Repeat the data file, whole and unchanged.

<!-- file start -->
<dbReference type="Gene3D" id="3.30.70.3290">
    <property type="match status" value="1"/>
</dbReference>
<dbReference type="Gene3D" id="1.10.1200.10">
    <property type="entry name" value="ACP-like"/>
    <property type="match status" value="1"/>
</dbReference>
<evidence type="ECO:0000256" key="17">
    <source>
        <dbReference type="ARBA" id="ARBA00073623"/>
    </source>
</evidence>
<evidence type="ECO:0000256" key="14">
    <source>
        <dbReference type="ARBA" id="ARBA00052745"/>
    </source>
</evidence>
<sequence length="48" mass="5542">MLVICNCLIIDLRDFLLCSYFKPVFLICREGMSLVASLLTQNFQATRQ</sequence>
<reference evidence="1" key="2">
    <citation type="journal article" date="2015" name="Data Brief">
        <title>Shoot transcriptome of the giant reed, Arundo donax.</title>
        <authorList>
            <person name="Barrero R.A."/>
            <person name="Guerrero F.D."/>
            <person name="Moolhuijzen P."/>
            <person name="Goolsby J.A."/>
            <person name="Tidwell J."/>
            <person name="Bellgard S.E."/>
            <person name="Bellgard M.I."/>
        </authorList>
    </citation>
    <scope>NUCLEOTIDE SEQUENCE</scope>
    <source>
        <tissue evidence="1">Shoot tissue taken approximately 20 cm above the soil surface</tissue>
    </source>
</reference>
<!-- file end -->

<dbReference type="Gene3D" id="3.30.70.3290">
    <property type="match status" value="1"/>
</dbReference>
<dbReference type="Gene3D" id="1.10.1200.10">
    <property type="entry name" value="ACP-like"/>
    <property type="match status" value="1"/>
</dbReference>
<evidence type="ECO:0000256" key="17">
    <source>
        <dbReference type="ARBA" id="ARBA00073623"/>
    </source>
</evidence>
<evidence type="ECO:0000256" key="14">
    <source>
        <dbReference type="ARBA" id="ARBA00052745"/>
    </source>
</evidence>
<sequence length="48" mass="5542">MLVICNCLIIDLRDFLLCSYFKPVFLICREGMSLVASLLTQNFQATRQ</sequence>
<reference evidence="1" key="2">
    <citation type="journal article" date="2015" name="Data Brief">
        <title>Shoot transcriptome of the giant reed, Arundo donax.</title>
        <authorList>
            <person name="Barrero R.A."/>
            <person name="Guerrero F.D."/>
            <person name="Moolhuijzen P."/>
            <person name="Goolsby J.A."/>
            <person name="Tidwell J."/>
            <person name="Bellgard S.E."/>
            <person name="Bellgard M.I."/>
        </authorList>
    </citation>
    <scope>NUCLEOTIDE SEQUENCE</scope>
    <source>
        <tissue evidence="1">Shoot tissue taken approximately 20 cm above the soil surface</tissue>
    </source>
</reference>